“If you’re going to graffiti the machine then I can only go three,” she said.

“Lady, if you’ll go away, I’ll let you have it for two fifty and, I’ll have my boys load it on your truck for you.”

“I don’t know,” she sighed, pursed her lips and looked like she was giving is serious consideration. “What if I get it home and it doesn’t work?” she asked.

“Bring it back,” he said, “I’ll refund your money.  Go ahead, what’s the worst that can happen?”

“Well, you could move,” she said.  “Is this a garage sale or a moving sale?  What if I try to bring it back and you’ve moved out of state?  What if you move to North Dakota? I don’t want to drive all the way to North Dakota just to return a faulty washing machine.”

“It’s not faulty.” he said.

“That’s what you say. But, there’s no ‘Normal’ here.  That concerns me.”

“Lady, do you want the machine or what?”

“Of course I want the machine.  I just think one-fifty is a bit steep, price wise.  I mean, it’s not normal, it’s covered with graffiti and I might have to drive to North Dakota if there are any service issues.  I’ll give you seventy-five if you throw in a bottle of fabric softener.”

“Is Downy OK?”
Time is up. Put down your writing implements and step away from the paper.

03 May 2014

03 May 2014

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This is the second of the overdue posts.

The prompts are:

  1. The warmth of a smile
  2. The wind was kickin’ at my house
  3. Picture Prompt found on the whiteboard in the meeting room

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Begin Writing
It was windy – really windy.  The wind was kickin’ at my house pretty good.  Relentless.

Mid afternoon brought some respite from the gale so I ventured outside to see how the chickens were doing.  All but one of them was accounted for, safely tucked away in the hen house.  Only Noodle was missing.  I hoped she hadn’t blown away.

Noodle was a friendly bird.  She had assumed the role of ‘Mother Hen’ at my little egg factory. I call it an egg factory but in all honesty it was a small time operation.  I got eggs for my own consumption and enough to earn a bit of extra scratch peddling eggs to some of the neighbors.  I made enough money to buy chicken feed.  But if Noodle had been carried away by the storm it could potentially change the dynamics of the coop.  If ‘Mother Hen’ was missing it might interrupt the laying of the other birds.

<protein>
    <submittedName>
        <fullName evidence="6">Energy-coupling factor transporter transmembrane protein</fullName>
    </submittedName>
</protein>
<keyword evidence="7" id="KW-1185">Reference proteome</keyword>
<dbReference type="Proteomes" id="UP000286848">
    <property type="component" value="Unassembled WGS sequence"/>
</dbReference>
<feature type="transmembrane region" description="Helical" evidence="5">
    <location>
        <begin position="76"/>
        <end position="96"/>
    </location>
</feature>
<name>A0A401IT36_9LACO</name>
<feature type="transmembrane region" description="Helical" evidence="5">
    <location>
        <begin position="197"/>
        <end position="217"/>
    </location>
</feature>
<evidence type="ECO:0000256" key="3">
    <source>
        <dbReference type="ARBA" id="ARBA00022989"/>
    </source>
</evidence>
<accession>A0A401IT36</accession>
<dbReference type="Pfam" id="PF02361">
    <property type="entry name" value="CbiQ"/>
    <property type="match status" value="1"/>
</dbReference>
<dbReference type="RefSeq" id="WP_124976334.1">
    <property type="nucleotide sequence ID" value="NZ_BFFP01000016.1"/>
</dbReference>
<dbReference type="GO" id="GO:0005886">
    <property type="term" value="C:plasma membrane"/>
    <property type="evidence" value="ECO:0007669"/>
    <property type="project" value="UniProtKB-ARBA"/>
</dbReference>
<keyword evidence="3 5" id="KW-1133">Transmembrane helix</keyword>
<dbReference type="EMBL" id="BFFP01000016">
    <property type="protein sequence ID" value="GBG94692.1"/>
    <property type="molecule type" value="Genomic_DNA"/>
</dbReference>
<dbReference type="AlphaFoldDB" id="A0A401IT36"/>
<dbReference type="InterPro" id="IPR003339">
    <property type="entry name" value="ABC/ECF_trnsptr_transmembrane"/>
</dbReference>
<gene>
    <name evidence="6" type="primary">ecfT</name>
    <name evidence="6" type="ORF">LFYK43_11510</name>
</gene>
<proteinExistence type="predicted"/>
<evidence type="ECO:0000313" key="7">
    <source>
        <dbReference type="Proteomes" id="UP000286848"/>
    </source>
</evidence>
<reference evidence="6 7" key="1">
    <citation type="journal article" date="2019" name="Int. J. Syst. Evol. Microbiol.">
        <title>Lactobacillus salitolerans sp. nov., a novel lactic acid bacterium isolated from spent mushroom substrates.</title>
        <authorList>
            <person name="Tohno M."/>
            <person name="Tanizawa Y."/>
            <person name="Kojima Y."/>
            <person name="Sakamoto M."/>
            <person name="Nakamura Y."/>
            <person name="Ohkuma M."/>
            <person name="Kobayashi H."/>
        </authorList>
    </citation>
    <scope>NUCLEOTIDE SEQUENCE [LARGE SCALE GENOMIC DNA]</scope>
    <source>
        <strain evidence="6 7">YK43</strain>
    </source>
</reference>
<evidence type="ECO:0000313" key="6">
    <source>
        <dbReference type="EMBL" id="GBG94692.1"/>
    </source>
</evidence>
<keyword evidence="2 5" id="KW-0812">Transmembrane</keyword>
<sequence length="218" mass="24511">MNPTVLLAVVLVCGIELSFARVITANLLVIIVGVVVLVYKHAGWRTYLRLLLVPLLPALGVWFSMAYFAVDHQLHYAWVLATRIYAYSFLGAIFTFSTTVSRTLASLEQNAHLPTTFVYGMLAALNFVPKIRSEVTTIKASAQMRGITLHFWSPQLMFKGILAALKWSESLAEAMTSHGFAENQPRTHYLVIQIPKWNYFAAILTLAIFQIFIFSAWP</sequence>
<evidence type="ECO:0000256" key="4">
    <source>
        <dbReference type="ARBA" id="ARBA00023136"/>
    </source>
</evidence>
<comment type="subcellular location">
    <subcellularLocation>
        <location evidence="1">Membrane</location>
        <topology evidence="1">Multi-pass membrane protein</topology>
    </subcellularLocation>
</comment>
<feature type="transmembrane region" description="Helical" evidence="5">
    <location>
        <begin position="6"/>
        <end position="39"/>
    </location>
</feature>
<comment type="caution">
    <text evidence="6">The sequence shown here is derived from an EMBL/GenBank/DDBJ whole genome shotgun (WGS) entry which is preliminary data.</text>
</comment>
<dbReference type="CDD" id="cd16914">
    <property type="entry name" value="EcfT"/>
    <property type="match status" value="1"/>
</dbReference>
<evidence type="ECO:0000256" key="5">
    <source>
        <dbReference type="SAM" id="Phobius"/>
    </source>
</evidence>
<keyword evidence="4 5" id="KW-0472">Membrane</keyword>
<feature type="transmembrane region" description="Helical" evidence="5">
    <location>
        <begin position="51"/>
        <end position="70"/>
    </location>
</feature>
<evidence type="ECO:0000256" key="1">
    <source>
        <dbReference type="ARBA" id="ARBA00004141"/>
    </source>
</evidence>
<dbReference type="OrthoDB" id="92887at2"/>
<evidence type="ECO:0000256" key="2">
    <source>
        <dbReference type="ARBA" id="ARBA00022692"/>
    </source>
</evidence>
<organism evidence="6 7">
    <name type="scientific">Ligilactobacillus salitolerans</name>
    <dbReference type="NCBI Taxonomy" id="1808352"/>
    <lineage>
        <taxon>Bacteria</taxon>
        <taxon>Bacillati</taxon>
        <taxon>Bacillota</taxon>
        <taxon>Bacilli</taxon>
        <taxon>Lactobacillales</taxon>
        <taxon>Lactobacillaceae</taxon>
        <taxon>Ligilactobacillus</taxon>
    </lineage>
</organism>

I don’t have a graduate degree in chickenology gut I figured there might be a reason for me to worry.  I needed to find Noodle, no doubt about it.

I began by searching underneath and behind all the nearby bushes.  I came up empty so I broadened my search area and ventured outside the backyard fence.  There she was, in the truck patch.  Crouched between the lettuce and the radishes, sat Noodle.  She sat with a rabbit.  Was she protecting my produce? Was she keeping the pillaging bunny at bay?  Was she protecting the hare? Keeping him from being swept away by the storm?

As I pondered, the rabbit leaned over and nibbled a leaf of lettuce.  Noodle gave him a peck on the cheek and he seemed to smile.  I think Chicken Noodle had fallen in love.
Time is up. Put down your writing implements and step away from the paper.

26 April 2014

26 April 2014

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I’ve been slacking.  I’ve been remiss. I have been neglecting to transcribe my “Book Bandit” posts to this blog.  The inspiration for this blog is the writers guild.  I have no excuse.  I am going to try and catch up today.  This is the first of the overdue posts.

The prompts are:

  1. If I could, I would write this in fire
  2. They were worn and tattered
  3. Traffic lights and toenails

 

Begin Writing
I pulled to the side of the road.  The cop pulled in behind me.  I watched in the mirror as he got out of his prowl car and unsnapped the strap on his holster.

He stayed close to the side of my car as he approached the drivers side window, “License and registration,” he said with his hand close to the grip of his pistol.

I leaned to the right and took out my wallet for my Drivers License and retrieved the registration from the pocket on the visor.  I held them out the window.

“Keep your hands on the wheel where I can see them.” the officer ordered and when I complied he glanced at the documents I had surrendered.

“Councilman?” he said, “I didn’t recognize you, sir.”

“That’s because your were staying behind me officer.” I said, ” You never looked at my face.”

“I did see your face when you blew through that red light councilman but, it was mostly obscured.  You apparently had your foot in your mouth.”

I laughed and I guess at that point he realized he had just cracked a joke.  I mean, it’s funny right? A politician with his foot in his mouth.  He blushed and leaned down to the window.

“I have to write you a ticket councilman, because I already called in the stop.  They expect a ticket and there’ll be hell to pay if I don’t.”

“I understand Officer…?”

“Templeton,” he said.

“I understand Officer Templeton.”

“I’m just gonna write you up for the traffic light violation.” Officer Templeton said, “But, I gotta ask, was your foot really in your mouth?  Didn’t you see the red light?  Anybody but you Councilman and I’d be writing this ticket in fire – you’d be looking at 7 – 10 years for traffic violations.  Pretty serious stuff.”